I feel hesitant to criticize Eva because how many of us are 100% ready for parenthood? Many of us start out with ambivalent feelings, so I certainly have a hard time jumping all over her for Kevin’s problems. She has a successful career that she is not necessarily willing to sacrifice, just because she has a child. I don’t necessarily think that is bad. Why don’t more father’s stay home with their children?
    I felt this book was excellent–chilling, well written and pretty scary when you think that something like this could happen to anyone (as witnessed with the many school shootings and over the last few decades).
    This book generated one of th ebest discussions we ever had Yes, it is hard to read, but perhaps it should be read by all parents–whether they already have children or if they are thinking about having children–and your kids may be okay, but what about your child’s peers? A boy withdrew from our school (kind of a forced resignation at our public school) just this week because he had a “hit list” on some other boys. This was a very timely wake up call–this boy has been in my 7th graders class for years–he once bit her sister (a year younger than they are)in about 1st or 2nd grade because he just didn’t like what she was saying to my other daughter. is this an impulsivity (is this a word?) problem? Does Kevin plan his attack, or does he just wake up and decide to do it? (yes!)
    I think Eva is a very admirable character. I finished the book feeling very vague about Franklin.

  • December 10, 2008 - 7:39 pm | Permalink

    I have so enjoyed reading everyone’s comments! I read this novel months ago (my review: http://bookclubclassics.com/Blog/2008/08/17/sunday-salon-we-need-to-talk-about-kevin/ ) and would have loved to have discussed it immediately!
    One of my favorite aspects of this novel is that Shriver refuses to accept the “nature vs. nurture” debate as a dichotomy. I think we, as adults, realize that our identities are a complex mixture of both elements, yet we can tend to pigeon-hole kids — especially adolescents — as one or the other.
    Shriver does not allow us to simply pigeon-hole any of the characters as “bad” or “good.” Each one is complex and compelling. It was refreshing to be confronted with an individual — “Eva” — rather than a symbolic “mother” figure.
    I couldn’t help but imagine the horror of her life, yet couldn’t help but ask how reliable a narrator she is, especially when we realize the depth of her grief.
    Such a great novel for discussion, isn’t it!?

  • Kiki
    December 10, 2008 - 7:42 pm | Permalink

    Great point, Kristen-how reliable of a narrator is Eva? How much does she protect herself, especially when she “accidentally” hurts Kevin. Still, it is very easy as parent to feel the frustration, pain, and disappointment she is going through.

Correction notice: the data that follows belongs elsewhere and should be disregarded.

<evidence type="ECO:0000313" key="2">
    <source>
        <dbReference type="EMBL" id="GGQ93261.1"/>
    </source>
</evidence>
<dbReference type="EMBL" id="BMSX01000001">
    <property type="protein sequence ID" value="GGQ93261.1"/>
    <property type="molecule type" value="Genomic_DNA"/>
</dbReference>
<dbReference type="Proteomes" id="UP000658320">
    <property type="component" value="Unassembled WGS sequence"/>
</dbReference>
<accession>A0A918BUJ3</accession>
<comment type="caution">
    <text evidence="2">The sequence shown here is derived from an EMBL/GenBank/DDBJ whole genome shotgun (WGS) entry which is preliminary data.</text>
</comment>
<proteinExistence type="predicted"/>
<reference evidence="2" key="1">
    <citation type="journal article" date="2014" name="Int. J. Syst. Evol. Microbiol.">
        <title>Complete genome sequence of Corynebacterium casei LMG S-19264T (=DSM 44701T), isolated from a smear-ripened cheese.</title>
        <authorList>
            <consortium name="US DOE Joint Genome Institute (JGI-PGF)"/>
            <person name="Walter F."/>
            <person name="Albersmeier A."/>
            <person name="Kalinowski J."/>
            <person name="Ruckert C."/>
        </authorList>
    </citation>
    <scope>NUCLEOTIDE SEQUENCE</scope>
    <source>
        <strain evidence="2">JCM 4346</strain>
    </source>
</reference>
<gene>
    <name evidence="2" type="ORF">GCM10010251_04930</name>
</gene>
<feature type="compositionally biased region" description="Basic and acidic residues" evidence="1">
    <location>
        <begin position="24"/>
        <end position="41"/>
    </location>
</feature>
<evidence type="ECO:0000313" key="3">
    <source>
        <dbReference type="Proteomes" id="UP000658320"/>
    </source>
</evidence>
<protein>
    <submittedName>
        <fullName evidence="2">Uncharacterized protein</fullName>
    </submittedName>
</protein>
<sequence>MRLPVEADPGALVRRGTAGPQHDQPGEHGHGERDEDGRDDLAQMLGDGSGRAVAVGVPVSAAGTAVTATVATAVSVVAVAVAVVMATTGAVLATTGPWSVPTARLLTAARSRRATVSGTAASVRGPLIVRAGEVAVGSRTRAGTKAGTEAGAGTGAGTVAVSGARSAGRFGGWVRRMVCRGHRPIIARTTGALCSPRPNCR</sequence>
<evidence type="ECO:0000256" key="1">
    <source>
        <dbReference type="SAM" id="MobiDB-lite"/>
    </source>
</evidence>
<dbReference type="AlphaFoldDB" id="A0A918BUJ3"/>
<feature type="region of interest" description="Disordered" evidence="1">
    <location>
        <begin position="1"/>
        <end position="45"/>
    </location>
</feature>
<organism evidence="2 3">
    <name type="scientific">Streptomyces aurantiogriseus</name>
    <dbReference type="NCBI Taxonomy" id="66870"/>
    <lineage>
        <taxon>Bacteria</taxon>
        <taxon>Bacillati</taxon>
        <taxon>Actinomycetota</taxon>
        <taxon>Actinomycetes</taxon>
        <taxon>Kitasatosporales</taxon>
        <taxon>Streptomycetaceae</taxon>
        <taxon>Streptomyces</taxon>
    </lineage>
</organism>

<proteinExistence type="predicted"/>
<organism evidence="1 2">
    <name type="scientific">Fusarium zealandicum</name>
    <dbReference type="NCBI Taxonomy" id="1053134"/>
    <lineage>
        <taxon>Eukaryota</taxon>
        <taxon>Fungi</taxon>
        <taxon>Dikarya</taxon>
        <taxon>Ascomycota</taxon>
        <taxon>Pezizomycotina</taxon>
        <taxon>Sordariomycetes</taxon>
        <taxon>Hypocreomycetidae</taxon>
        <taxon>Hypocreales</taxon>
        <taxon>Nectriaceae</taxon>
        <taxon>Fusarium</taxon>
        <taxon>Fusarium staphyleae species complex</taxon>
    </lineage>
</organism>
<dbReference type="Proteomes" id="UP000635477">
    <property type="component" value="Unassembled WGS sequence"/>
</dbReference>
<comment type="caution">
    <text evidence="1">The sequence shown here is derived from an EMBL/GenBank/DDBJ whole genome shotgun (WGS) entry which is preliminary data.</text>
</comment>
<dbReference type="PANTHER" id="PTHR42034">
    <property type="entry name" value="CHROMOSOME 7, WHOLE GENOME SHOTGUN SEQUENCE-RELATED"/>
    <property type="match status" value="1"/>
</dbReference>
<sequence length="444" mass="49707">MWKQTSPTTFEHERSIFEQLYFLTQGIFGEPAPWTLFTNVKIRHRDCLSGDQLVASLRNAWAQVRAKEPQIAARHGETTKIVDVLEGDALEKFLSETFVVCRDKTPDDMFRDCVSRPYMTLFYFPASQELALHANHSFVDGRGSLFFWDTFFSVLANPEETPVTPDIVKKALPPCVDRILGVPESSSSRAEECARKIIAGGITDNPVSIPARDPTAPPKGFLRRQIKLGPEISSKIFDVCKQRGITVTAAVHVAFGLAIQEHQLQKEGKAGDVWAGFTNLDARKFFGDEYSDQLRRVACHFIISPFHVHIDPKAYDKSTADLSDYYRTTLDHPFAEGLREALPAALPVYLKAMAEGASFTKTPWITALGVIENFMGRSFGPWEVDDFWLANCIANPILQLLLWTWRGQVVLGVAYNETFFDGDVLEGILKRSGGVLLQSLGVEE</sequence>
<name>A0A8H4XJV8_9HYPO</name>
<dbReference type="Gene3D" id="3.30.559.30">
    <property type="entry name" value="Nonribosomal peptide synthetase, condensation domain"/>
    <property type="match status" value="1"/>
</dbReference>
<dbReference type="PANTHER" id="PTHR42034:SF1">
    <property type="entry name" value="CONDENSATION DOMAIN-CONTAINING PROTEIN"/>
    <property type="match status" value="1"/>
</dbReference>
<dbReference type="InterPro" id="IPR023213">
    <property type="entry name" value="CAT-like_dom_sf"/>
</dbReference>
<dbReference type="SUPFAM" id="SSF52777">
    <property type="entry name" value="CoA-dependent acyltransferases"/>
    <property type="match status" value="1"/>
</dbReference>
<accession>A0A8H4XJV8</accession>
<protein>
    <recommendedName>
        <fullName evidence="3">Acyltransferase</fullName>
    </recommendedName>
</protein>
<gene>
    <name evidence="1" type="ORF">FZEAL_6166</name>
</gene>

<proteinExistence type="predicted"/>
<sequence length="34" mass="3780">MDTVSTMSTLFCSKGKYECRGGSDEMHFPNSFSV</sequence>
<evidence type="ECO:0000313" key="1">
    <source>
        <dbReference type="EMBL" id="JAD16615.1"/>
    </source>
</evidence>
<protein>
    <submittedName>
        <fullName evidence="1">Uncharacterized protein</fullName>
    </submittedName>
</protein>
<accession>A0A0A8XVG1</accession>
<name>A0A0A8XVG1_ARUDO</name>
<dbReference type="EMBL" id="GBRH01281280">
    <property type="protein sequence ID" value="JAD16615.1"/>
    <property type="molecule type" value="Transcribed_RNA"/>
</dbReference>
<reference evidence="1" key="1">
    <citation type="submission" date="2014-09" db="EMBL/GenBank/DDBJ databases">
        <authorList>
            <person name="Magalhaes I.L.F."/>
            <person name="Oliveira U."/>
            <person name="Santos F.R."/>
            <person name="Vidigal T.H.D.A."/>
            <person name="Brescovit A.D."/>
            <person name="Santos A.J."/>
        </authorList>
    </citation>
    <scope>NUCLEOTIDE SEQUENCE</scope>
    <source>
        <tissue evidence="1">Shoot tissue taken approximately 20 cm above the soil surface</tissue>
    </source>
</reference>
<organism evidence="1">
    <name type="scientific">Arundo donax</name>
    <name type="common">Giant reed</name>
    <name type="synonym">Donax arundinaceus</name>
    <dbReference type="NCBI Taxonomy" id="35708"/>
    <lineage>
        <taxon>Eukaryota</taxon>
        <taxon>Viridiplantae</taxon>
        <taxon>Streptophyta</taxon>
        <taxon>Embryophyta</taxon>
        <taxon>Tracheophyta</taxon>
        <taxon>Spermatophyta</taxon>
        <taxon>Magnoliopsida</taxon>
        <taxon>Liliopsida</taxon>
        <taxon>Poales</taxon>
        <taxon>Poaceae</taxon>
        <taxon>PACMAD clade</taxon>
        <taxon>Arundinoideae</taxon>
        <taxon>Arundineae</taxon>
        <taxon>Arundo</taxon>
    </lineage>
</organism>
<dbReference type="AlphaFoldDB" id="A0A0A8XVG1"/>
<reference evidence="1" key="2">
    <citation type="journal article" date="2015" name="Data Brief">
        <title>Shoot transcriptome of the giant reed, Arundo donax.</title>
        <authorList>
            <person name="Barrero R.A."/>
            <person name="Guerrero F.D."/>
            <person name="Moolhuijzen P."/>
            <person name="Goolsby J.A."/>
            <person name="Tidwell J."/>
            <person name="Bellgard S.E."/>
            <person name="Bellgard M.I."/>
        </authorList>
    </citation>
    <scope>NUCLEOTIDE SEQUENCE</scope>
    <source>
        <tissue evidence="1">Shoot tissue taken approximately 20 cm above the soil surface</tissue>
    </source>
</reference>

• gwendolyn b.
    December 10, 2008 - 7:46 pm | Permalink

    I’ve spent this year trying to read outside my comfort zone (brooding British detectives and anything by Sharon Kay Penman) and, boy, has this book taken me there! I am completely overwhelmed and not quite ready to discuss this book in any intelligent or comprehensive way. It is so beautifully and richly written that I have only been able to experience it in small doses, and I have not read all of it. I even set it aside and read another book, but could not keep this one out of my mind. Afraid that I would be overpowered by the literary style, I skipped ahead to the ending. I’m glad I did. I knew something big was coming, and I didn’t want my approach to descend to the level of just another thriller. Knowing “what happens” also allows me to read copious amounts of commentary without having to be concerned about spoilers, and I’m finding that enriches my experience even more. At some point, I realized that this novel qualifies as a true work of art – it can and should be viewed from many different perspectives, in pieces and as a whole. You can go back to it again and again for further viewing and consideration. (One reviewer mentioned that she plans to read the novel for a third time.) I was reminded of an art quotation from a long time ago, and I had to chase it down. “Prettiness has nothing to do with art, nor does good taste, good manners or good morals.” (Timothy Ferris, album review of Lou Reed’s Rock ’n’ Roll Animal, Rolling Stone, Mar. 28, 1974) Art isn’t always easy and neither is this book. It can be scary, sad, and ugly – complex and contradictory. The art of this novel is that Lionel Shriver has taken some difficult and unattractive truths about us and described them in language so unerringly honest and lush that we cannot look away, and so we can finally confront and consider these truths. Art isn’t always pretty. Life isn’t always pretty. Our own minds are not always pretty.